We basically all read Michelle Obama’s book, Becoming. Or at least, we all bought it. And great for Michelle. I’m never one to begrudge a woman her coins.
What I didn’t get was my whole life, as I expected to get from this book. I’m not sure what exactly I expected from it, but I know it was more. Considering Michelle’s oft-repeated denial of any intention to seek any type of political office, I certainly expected her book to read less like an explanation of her husband’s (and her) political snafus and hiccups, and more like a “dis me” manifesto. Michelle gave us nuggets of realness in these pages, for sure, but she didn’t give us reads.
Don’t get me wrong. The writing is clear and concise. The tone is personable and you feel as if you are sitting down with Chellie, listening to her talk about life in a professorial, yet intimate, way. The people we all see on television are fleshed out into humans who have flaws and hopes and fights and therapy (gasp) like the rest of us. That is the black girl magic of this book for me. The rest of it was….
In writing this, and even thinking about it out loud with friends, I have had to recognize the extreme amount of privilege I havein my own life. Like Michelle, I grew up with two proud Black parents who worked hard and loved me harder. Like Michelle, I went to Harvard Law School after attending a top college (I dare anyone to tell me Spelman isn’t comparable to Princeton). Like Michelle, I came to a top law firm upon graduation from law school. The settings she describes prior to Barack’s political aspirations are the settings of my every day life. If they weren’t, this would inspire me a lot more. Right now, I’m just plotting on who in my circle is most likely to be in the White House one day and whether or not he is already taken (joking).
Then, there was the portion about Reverend Jeremiah Wright. I almost flipped the damn table when I got to this part of the book. As Michelle describes the publicized reel of Reverend Wright’s sermons that surfaced during Barack’s campaign and scandalized America, she describes what this tape contained as “the worst and most paranoid parts of the man.” She further opines, “[s]eeing an extreme version of his vitriol broadcast in the news, though, we were appalled.”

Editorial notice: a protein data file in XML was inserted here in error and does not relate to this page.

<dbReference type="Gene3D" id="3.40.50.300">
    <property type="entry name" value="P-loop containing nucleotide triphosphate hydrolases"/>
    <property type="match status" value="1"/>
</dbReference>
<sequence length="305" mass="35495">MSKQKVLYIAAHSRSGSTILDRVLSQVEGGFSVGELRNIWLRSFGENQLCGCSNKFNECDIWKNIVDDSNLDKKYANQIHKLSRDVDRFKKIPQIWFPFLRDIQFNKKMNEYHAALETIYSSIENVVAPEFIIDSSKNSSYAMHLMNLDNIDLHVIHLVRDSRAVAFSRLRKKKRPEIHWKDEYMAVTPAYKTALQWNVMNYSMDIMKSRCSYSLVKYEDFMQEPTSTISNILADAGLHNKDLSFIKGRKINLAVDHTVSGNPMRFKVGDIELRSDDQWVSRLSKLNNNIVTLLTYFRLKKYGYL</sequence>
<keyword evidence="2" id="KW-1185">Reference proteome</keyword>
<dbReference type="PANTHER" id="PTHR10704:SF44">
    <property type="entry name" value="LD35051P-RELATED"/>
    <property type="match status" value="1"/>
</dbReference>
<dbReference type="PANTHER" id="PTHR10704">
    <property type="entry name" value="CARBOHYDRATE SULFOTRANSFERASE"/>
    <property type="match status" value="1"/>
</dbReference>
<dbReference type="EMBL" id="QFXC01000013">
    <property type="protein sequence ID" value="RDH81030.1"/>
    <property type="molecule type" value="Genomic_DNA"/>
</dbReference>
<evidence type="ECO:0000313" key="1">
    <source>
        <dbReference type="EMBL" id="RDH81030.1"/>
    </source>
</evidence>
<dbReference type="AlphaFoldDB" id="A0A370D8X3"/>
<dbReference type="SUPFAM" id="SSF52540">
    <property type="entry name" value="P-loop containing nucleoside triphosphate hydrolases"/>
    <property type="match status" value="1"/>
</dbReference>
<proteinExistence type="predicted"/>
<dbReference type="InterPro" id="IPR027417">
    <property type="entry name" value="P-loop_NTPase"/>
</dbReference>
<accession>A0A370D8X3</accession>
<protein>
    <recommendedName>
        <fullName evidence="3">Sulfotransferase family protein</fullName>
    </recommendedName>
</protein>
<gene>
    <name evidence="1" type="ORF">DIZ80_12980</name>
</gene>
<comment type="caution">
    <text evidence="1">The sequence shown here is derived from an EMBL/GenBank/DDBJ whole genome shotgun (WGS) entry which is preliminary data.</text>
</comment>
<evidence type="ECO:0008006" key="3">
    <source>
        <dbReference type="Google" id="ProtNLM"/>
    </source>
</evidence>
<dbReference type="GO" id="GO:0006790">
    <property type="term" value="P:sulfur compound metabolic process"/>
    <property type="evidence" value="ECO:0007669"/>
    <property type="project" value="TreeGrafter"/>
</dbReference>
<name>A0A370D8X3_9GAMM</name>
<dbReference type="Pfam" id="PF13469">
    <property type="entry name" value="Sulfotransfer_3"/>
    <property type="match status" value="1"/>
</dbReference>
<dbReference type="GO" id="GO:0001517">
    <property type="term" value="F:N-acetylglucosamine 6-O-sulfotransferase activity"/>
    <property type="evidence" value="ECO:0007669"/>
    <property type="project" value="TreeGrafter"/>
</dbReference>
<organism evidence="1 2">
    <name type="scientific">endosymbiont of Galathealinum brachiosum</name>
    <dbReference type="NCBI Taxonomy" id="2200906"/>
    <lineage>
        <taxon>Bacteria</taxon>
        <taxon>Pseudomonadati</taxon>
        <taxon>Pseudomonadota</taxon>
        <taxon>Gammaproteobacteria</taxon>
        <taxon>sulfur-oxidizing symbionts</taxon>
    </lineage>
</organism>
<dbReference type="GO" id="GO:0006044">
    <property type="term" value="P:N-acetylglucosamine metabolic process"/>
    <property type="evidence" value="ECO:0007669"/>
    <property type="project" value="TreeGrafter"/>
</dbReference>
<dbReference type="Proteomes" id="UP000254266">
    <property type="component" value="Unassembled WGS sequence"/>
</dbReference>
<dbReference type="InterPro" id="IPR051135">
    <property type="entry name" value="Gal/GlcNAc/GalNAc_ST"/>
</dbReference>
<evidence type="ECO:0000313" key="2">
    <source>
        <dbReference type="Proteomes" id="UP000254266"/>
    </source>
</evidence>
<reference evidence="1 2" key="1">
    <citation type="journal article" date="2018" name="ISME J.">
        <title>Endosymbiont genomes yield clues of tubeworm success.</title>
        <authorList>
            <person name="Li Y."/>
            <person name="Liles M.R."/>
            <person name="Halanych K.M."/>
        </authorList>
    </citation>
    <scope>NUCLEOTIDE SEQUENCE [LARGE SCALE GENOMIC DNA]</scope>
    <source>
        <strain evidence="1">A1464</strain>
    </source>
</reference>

This is where you lose me. It took every fiber of will power in me to finish the book, but I can tell you that the enjoyment and excitement I felt starting it had stifled. If you aren’t planning for a political future, why address the Wright situation at all? What does it gain you? More importantly, what does denigrating this black man who you already abandoned during the campaign lose you? By the way, here is some of the “hateful rhetoric” that Michelle decries:
In the days after Black Lives Matter, Wright’s rhetoric is more normalized in the mainstream than it could have possibly been during Obama’s first run. However, Michelle still chooses to denouce it as “hateful.” Even as she recognizes that older Black folks feel this way and carry a weary mistrust of the country that has so wronged them, she simultaneously discounts those feelings as if they are not valid and completely in response to the actually racist overtures of the institutions in this country. I have reviewed the footage and the lie detector test has determined
Not a single lie.
Here’s another clip of Wright speaking about Obama’s experience as a Black man in America.
Why is Michelle still so intent on dredging up Reverend Wright’s name just to toss it under the bus? Honestly, I truly can’t fathom an answer…unless she actually believes what she writes in this book about Reverend Wright, which is the most disturbing possibility. Wright’s “rhetoric” is only hateful to a country that refuses to recognize its subjugation of Black citizens. Wright’s insistence on valuing Black bodies is only controversial to those who never have. Or, at least, it should be. His speech seems to be political, but really it isn’t. Valuing Black lives and stopping the subjugation of Black people should not be “partisan politics”…it should be a goal of every American.
Reverend Wright’s condemnation of the long-term systematic attack on Black people is not the scandal here. Rather, the fact that this scandalizes white America, still, is the scandal. And the idea that Michelle still won’t recognize this this is some bullshit…I don’t even know. Rarely does a single chapter, hell a few pages, color my entire reading of a book, but here we are. I just hope Michelle is still on her way to becoming more…just more.
Thanks to my friend for letting me join her book club discussion on Becoming.